MOVING TOWARDS STILLNESS
In days gone by, every village had a kalari near the temple pond administered by a master who was reverently addressed as ‘gurukkal‘. In terms of the patriarchal terror and respect he commanded, he was second only to God.
Down to this day, the gurukkal performs the initiation rituals by lighting the lamp, offering flowers on the pothua and chanting mantras: Oh God! Save us together/Nurture us together /Bless us to work courageously/ Protect our bond against our enemy.
Right at the initiation, the acolyte is informed that kalarippayat is more than the rippling of muscles, the speed of reaction, the endurance of pain. It is equally about quite the opposite—stillness and the ability to hold on to stasis, the art of doctoring, the sublimation of feeling, humility before a fallen enemy, doctoring in both healing enemies as about disabling them.
Every day, before and after practice, students gallop through a series of symbolic rituals to acquire the fabled discipline and pinpoint concentration of the perfect warrior. Says C.V.Govindankutty, Gurukkal of Thiruvananthapuram: ‘There are no free lurches. And because the practicing of every little clause in the kalarippayat system is a formidable exercise designed as much to root out those with questionable dedication as it is to strengthen those whose dedication is unquestionable, the tutelage is tailored according to the individual capability of each student.’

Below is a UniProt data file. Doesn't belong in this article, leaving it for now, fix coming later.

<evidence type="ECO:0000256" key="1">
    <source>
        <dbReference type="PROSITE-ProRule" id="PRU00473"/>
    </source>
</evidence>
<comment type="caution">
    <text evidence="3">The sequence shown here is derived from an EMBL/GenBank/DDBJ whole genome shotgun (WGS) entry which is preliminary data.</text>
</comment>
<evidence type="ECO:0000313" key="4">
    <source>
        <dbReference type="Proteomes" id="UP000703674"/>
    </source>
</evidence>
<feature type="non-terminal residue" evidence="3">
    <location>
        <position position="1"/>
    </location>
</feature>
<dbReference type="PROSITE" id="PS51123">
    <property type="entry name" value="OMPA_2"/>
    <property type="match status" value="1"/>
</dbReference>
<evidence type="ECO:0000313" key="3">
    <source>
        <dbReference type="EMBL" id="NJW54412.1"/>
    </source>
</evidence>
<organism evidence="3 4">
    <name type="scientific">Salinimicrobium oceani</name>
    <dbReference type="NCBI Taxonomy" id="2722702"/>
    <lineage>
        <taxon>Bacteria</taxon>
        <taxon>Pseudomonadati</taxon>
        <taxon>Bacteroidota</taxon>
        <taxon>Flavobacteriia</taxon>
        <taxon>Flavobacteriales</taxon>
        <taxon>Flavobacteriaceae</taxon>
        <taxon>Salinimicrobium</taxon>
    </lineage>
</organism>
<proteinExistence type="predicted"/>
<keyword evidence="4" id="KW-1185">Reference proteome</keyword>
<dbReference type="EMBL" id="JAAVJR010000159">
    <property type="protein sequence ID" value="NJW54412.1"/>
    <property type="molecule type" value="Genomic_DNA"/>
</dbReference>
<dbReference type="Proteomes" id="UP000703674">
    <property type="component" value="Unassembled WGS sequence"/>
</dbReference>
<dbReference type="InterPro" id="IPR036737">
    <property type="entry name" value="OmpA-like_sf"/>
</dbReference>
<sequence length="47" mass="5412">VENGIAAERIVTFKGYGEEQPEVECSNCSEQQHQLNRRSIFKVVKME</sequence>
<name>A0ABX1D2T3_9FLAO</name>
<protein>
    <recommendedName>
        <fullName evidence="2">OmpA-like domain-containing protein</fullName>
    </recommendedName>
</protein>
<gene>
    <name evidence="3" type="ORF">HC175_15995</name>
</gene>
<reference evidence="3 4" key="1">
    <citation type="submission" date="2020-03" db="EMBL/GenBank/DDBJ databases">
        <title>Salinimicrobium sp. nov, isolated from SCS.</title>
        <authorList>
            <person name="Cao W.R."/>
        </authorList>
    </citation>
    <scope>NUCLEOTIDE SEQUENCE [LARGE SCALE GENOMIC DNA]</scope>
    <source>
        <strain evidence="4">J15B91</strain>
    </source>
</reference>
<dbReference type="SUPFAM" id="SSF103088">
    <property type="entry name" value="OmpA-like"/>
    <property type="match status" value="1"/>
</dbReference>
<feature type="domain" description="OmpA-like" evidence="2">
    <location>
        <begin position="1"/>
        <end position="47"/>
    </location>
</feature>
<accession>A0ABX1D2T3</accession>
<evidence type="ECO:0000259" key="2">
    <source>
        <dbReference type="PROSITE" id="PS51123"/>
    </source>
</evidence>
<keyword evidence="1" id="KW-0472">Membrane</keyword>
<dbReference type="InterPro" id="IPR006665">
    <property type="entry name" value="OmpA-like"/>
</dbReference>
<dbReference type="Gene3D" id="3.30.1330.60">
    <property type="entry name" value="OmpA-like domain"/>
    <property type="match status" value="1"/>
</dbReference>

Essentially a step beyond the system of total warfare—which believes in nothing less than total annihilation—kalarippayat is supposed to end in the suspended animation of total bliss, an end that is the transcendental motivation of, among other creatures, yogis, sanyasins, all manner of priests and laity. Some of its death and disability, and peak physical fitness at all times, even when asleep. What makes kalarippayat stand out alone is the single cardinal law except when under pain of death: even when facing the worst of enemies, combatants must strictly adhere to the pledge to defend themselves and those under their protection without harming any creature, to fight only to defend themselves, and to escape to live another day—perhaps to fight another day—rather than attack suicidally, motivated by some misbegotten notion of martial honour that plagues the male of the species.’ It is basically a system that gives importance to non-violence and strives for peace and security of the people.’ Says Muraleedharan Gurukkal of Kottayam.